Dahlias bloom from July until the first appearance of frost, if provided with a sunny spot with well-drained and rich soil. The Ohio State University Extension Service recommends a soil pH of 6.5 to give dahlias the best opportunity to show off their splendor. Pinch back the plant to help create larger flowers and remove all but the central leader bud for the best show.
Planting and Digging
Plant the tuberous roots 9 to 12 inches apart for the bedding variety, with 2 feet of separation for small-flowering types and 3 feet of separation for large-flowered types, Ohio State University's Extension Service suggests. Place the bulbs 6 to 8 inches deep. Anchor any supports at the same time you plant the tubers.
Wait until after the last frost date for your area to plant. Fertilize the dahlia bed with a low nitrogen fertilizer up to a week before planting. Repeat monthly and stop fertilizing in August, according to the Ohio State University Extension Service. Mulch in June, but take care not to damage the shallow roots of the dahlia plant.
Dig up the bulbs using a gardening fork once the foliage dies back or following the initial frost occurrence. Gently clean the dirt from the tuber surfaces.
Cure the bulbs for one to three days away from wind and light, in a location where the temperature is 60 to 70 degrees F, according to the University of Minnesota Extension Service. This allows any damaged areas to heal over before the roots are stored. In some areas and under damp conditions, the process may take longer.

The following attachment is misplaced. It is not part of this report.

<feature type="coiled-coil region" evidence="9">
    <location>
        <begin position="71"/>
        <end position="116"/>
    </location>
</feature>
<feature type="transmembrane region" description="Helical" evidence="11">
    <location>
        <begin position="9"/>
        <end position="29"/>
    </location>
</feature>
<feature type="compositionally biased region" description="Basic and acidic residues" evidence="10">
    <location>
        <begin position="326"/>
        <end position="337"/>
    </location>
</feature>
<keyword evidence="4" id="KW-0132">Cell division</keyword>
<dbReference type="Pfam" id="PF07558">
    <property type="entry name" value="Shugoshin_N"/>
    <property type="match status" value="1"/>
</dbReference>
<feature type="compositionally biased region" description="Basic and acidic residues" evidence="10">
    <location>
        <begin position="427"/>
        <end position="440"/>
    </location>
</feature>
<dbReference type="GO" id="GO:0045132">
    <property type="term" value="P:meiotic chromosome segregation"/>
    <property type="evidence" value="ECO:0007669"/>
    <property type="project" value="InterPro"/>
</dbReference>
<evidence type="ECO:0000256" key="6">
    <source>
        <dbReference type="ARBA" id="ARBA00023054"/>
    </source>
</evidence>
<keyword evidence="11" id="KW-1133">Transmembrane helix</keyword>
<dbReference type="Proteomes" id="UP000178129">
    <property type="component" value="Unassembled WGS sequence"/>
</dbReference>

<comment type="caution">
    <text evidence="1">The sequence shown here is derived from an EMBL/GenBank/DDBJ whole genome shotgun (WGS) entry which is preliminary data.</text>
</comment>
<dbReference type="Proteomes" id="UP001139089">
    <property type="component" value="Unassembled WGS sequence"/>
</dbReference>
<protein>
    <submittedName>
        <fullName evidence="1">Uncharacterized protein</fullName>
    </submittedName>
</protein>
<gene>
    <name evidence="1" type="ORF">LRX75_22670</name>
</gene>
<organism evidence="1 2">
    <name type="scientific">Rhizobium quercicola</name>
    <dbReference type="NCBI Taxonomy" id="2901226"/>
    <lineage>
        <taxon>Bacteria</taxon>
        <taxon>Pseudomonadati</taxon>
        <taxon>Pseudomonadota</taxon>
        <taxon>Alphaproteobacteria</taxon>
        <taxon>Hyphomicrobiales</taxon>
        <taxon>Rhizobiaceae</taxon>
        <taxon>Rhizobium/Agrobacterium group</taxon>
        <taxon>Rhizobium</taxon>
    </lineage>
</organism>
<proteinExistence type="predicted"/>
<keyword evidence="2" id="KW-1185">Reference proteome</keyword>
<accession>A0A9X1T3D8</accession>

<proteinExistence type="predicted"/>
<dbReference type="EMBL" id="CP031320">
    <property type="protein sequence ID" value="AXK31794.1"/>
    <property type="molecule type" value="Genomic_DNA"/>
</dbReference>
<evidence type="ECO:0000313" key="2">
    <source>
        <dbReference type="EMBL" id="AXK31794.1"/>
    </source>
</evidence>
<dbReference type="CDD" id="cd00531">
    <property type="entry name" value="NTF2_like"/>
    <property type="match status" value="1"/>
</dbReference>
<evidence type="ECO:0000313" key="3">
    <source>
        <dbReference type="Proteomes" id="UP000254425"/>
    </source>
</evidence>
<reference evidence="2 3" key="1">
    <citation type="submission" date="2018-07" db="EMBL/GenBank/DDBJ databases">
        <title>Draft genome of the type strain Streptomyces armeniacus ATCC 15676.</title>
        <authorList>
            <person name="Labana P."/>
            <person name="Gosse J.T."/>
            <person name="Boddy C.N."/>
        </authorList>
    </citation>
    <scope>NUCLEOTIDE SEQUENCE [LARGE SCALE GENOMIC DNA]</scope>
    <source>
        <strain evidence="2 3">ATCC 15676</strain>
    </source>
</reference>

Store dahlias in a paper bag, cardboard box or a plastic bag with holes punched through the bag. According to the University of Illinois Extension Service, pack the tubers in sphagnum peat or vermiculite for best results. Dry sand is also acceptable as a storage medium. Place the tubers in the storage medium with the stem-side out and put the container in a location where the temperature range will remain between 40 to 50 degrees F.
Check the roots periodically; every three to four weeks is sufficient. During the inspection, remove any spots of disease with a sharp knife. The Colorado State University Extension Master Gardener Program advises gardeners to soak the tubers overnight in a bucket of water if they become significantly shriveled. Allow them to dry thoroughly before returning the dahlias to storage.
An alternate method for treating a small amount of shriveling is to add a few drops of moisture to the material in the tuber storage bag.
About this Author
Alice Moon is a freelance writer with more than 10 years' experience. She was chosen as a Smithsonian Institute intern, working for the National Zoo in Washington, D.C., and has traveled throughout Asia. Moon holds a Bachelor of Science in political science from Ball State University.